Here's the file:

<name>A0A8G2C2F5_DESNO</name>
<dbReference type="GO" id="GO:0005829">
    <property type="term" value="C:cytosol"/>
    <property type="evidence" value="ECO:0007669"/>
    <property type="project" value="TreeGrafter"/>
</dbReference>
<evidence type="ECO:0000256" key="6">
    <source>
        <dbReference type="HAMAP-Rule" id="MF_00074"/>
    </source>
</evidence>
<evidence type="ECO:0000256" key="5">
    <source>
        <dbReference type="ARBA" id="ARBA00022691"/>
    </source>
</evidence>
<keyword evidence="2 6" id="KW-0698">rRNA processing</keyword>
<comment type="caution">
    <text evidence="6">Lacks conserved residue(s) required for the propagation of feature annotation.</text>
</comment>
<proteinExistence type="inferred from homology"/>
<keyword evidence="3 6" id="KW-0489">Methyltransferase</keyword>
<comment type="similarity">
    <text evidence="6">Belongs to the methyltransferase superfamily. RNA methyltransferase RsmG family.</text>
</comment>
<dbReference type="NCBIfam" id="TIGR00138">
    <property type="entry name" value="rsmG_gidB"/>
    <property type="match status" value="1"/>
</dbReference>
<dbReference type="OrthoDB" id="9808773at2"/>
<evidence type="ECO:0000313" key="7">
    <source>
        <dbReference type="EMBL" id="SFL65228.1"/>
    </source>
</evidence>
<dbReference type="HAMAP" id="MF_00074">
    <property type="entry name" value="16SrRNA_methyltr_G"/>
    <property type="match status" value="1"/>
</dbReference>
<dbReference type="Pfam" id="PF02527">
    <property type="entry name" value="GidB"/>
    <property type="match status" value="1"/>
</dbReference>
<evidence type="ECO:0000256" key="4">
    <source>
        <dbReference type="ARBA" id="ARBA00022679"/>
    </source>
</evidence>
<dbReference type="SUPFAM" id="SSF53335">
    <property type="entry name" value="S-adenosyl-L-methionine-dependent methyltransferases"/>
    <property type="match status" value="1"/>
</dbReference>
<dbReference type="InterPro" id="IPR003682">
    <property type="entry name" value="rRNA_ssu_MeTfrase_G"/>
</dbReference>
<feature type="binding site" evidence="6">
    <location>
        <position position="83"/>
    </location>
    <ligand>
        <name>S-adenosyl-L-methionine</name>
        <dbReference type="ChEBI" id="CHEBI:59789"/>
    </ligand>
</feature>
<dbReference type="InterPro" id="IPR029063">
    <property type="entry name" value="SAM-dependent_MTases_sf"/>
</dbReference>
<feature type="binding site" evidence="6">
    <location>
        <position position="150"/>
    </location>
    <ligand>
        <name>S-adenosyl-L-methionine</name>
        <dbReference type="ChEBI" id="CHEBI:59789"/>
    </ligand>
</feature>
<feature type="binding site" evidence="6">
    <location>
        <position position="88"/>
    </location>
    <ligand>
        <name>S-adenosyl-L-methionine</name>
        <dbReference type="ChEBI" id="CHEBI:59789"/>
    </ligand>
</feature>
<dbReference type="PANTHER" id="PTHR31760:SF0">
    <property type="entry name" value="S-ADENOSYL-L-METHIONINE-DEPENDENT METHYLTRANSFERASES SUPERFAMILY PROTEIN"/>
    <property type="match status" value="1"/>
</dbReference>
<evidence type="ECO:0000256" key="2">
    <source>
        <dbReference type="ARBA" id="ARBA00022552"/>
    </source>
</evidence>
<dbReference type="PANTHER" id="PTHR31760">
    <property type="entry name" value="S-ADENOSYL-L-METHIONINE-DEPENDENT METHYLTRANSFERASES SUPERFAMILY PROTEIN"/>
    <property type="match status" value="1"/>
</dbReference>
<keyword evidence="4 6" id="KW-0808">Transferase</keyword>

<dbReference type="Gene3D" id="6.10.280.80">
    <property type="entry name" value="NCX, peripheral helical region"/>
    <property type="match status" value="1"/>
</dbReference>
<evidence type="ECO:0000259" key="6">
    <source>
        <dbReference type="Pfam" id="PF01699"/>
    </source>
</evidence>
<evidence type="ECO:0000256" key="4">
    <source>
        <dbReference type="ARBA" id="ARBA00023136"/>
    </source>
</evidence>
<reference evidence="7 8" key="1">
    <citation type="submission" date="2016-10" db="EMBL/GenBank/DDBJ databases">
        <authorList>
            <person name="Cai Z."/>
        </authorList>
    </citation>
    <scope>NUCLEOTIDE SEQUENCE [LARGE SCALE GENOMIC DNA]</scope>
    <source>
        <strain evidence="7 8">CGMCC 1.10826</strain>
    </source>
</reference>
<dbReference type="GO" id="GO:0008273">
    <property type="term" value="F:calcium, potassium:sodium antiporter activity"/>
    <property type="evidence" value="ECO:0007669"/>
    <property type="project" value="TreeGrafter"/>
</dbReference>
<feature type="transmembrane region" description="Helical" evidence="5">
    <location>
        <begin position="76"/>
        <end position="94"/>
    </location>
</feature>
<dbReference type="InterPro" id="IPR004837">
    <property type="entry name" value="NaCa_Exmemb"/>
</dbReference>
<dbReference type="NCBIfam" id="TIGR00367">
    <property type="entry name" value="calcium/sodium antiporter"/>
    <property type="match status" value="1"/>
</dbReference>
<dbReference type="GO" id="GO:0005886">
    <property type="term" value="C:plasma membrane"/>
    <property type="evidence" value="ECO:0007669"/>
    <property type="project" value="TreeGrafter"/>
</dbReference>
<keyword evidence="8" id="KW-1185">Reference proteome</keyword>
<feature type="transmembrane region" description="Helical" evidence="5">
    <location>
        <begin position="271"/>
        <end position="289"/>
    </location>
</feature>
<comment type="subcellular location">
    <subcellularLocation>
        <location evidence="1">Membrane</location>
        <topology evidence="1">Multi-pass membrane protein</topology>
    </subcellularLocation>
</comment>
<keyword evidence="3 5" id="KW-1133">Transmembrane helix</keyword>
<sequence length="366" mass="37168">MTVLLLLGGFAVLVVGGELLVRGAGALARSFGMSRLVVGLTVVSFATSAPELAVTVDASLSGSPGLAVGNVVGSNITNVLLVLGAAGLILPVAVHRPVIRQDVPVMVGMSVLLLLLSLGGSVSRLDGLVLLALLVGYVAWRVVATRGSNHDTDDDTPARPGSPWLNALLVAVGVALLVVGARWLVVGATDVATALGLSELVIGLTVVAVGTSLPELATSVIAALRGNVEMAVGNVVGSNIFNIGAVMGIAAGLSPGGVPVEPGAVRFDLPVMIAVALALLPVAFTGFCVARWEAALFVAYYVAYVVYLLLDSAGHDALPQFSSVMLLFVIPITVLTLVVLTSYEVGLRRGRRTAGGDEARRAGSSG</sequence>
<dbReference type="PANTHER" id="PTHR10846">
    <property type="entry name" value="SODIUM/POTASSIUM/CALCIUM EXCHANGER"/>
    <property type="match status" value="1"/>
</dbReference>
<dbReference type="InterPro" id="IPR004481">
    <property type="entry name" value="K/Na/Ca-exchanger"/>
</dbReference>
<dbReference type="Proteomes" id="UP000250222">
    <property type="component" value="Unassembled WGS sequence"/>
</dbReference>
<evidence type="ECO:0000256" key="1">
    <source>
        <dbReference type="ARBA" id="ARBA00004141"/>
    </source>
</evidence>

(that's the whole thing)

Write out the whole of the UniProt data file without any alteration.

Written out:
<name>A0A8G2C2F5_DESNO</name>
<dbReference type="GO" id="GO:0005829">
    <property type="term" value="C:cytosol"/>
    <property type="evidence" value="ECO:0007669"/>
    <property type="project" value="TreeGrafter"/>
</dbReference>
<evidence type="ECO:0000256" key="6">
    <source>
        <dbReference type="HAMAP-Rule" id="MF_00074"/>
    </source>
</evidence>
<evidence type="ECO:0000256" key="5">
    <source>
        <dbReference type="ARBA" id="ARBA00022691"/>
    </source>
</evidence>
<keyword evidence="2 6" id="KW-0698">rRNA processing</keyword>
<comment type="caution">
    <text evidence="6">Lacks conserved residue(s) required for the propagation of feature annotation.</text>
</comment>
<proteinExistence type="inferred from homology"/>
<keyword evidence="3 6" id="KW-0489">Methyltransferase</keyword>
<comment type="similarity">
    <text evidence="6">Belongs to the methyltransferase superfamily. RNA methyltransferase RsmG family.</text>
</comment>
<dbReference type="NCBIfam" id="TIGR00138">
    <property type="entry name" value="rsmG_gidB"/>
    <property type="match status" value="1"/>
</dbReference>
<dbReference type="OrthoDB" id="9808773at2"/>
<evidence type="ECO:0000313" key="7">
    <source>
        <dbReference type="EMBL" id="SFL65228.1"/>
    </source>
</evidence>
<dbReference type="HAMAP" id="MF_00074">
    <property type="entry name" value="16SrRNA_methyltr_G"/>
    <property type="match status" value="1"/>
</dbReference>
<dbReference type="Pfam" id="PF02527">
    <property type="entry name" value="GidB"/>
    <property type="match status" value="1"/>
</dbReference>
<evidence type="ECO:0000256" key="4">
    <source>
        <dbReference type="ARBA" id="ARBA00022679"/>
    </source>
</evidence>
<dbReference type="SUPFAM" id="SSF53335">
    <property type="entry name" value="S-adenosyl-L-methionine-dependent methyltransferases"/>
    <property type="match status" value="1"/>
</dbReference>
<dbReference type="InterPro" id="IPR003682">
    <property type="entry name" value="rRNA_ssu_MeTfrase_G"/>
</dbReference>
<feature type="binding site" evidence="6">
    <location>
        <position position="83"/>
    </location>
    <ligand>
        <name>S-adenosyl-L-methionine</name>
        <dbReference type="ChEBI" id="CHEBI:59789"/>
    </ligand>
</feature>
<dbReference type="InterPro" id="IPR029063">
    <property type="entry name" value="SAM-dependent_MTases_sf"/>
</dbReference>
<feature type="binding site" evidence="6">
    <location>
        <position position="150"/>
    </location>
    <ligand>
        <name>S-adenosyl-L-methionine</name>
        <dbReference type="ChEBI" id="CHEBI:59789"/>
    </ligand>
</feature>
<feature type="binding site" evidence="6">
    <location>
        <position position="88"/>
    </location>
    <ligand>
        <name>S-adenosyl-L-methionine</name>
        <dbReference type="ChEBI" id="CHEBI:59789"/>
    </ligand>
</feature>
<dbReference type="PANTHER" id="PTHR31760:SF0">
    <property type="entry name" value="S-ADENOSYL-L-METHIONINE-DEPENDENT METHYLTRANSFERASES SUPERFAMILY PROTEIN"/>
    <property type="match status" value="1"/>
</dbReference>
<evidence type="ECO:0000256" key="2">
    <source>
        <dbReference type="ARBA" id="ARBA00022552"/>
    </source>
</evidence>
<dbReference type="PANTHER" id="PTHR31760">
    <property type="entry name" value="S-ADENOSYL-L-METHIONINE-DEPENDENT METHYLTRANSFERASES SUPERFAMILY PROTEIN"/>
    <property type="match status" value="1"/>
</dbReference>
<keyword evidence="4 6" id="KW-0808">Transferase</keyword>

<dbReference type="Gene3D" id="6.10.280.80">
    <property type="entry name" value="NCX, peripheral helical region"/>
    <property type="match status" value="1"/>
</dbReference>
<evidence type="ECO:0000259" key="6">
    <source>
        <dbReference type="Pfam" id="PF01699"/>
    </source>
</evidence>
<evidence type="ECO:0000256" key="4">
    <source>
        <dbReference type="ARBA" id="ARBA00023136"/>
    </source>
</evidence>
<reference evidence="7 8" key="1">
    <citation type="submission" date="2016-10" db="EMBL/GenBank/DDBJ databases">
        <authorList>
            <person name="Cai Z."/>
        </authorList>
    </citation>
    <scope>NUCLEOTIDE SEQUENCE [LARGE SCALE GENOMIC DNA]</scope>
    <source>
        <strain evidence="7 8">CGMCC 1.10826</strain>
    </source>
</reference>
<dbReference type="GO" id="GO:0008273">
    <property type="term" value="F:calcium, potassium:sodium antiporter activity"/>
    <property type="evidence" value="ECO:0007669"/>
    <property type="project" value="TreeGrafter"/>
</dbReference>
<feature type="transmembrane region" description="Helical" evidence="5">
    <location>
        <begin position="76"/>
        <end position="94"/>
    </location>
</feature>
<dbReference type="InterPro" id="IPR004837">
    <property type="entry name" value="NaCa_Exmemb"/>
</dbReference>
<dbReference type="NCBIfam" id="TIGR00367">
    <property type="entry name" value="calcium/sodium antiporter"/>
    <property type="match status" value="1"/>
</dbReference>
<dbReference type="GO" id="GO:0005886">
    <property type="term" value="C:plasma membrane"/>
    <property type="evidence" value="ECO:0007669"/>
    <property type="project" value="TreeGrafter"/>
</dbReference>
<keyword evidence="8" id="KW-1185">Reference proteome</keyword>
<feature type="transmembrane region" description="Helical" evidence="5">
    <location>
        <begin position="271"/>
        <end position="289"/>
    </location>
</feature>
<comment type="subcellular location">
    <subcellularLocation>
        <location evidence="1">Membrane</location>
        <topology evidence="1">Multi-pass membrane protein</topology>
    </subcellularLocation>
</comment>
<keyword evidence="3 5" id="KW-1133">Transmembrane helix</keyword>
<sequence length="366" mass="37168">MTVLLLLGGFAVLVVGGELLVRGAGALARSFGMSRLVVGLTVVSFATSAPELAVTVDASLSGSPGLAVGNVVGSNITNVLLVLGAAGLILPVAVHRPVIRQDVPVMVGMSVLLLLLSLGGSVSRLDGLVLLALLVGYVAWRVVATRGSNHDTDDDTPARPGSPWLNALLVAVGVALLVVGARWLVVGATDVATALGLSELVIGLTVVAVGTSLPELATSVIAALRGNVEMAVGNVVGSNIFNIGAVMGIAAGLSPGGVPVEPGAVRFDLPVMIAVALALLPVAFTGFCVARWEAALFVAYYVAYVVYLLLDSAGHDALPQFSSVMLLFVIPITVLTLVVLTSYEVGLRRGRRTAGGDEARRAGSSG</sequence>
<dbReference type="PANTHER" id="PTHR10846">
    <property type="entry name" value="SODIUM/POTASSIUM/CALCIUM EXCHANGER"/>
    <property type="match status" value="1"/>
</dbReference>
<dbReference type="InterPro" id="IPR004481">
    <property type="entry name" value="K/Na/Ca-exchanger"/>
</dbReference>
<dbReference type="Proteomes" id="UP000250222">
    <property type="component" value="Unassembled WGS sequence"/>
</dbReference>
<evidence type="ECO:0000256" key="1">
    <source>
        <dbReference type="ARBA" id="ARBA00004141"/>
    </source>
</evidence>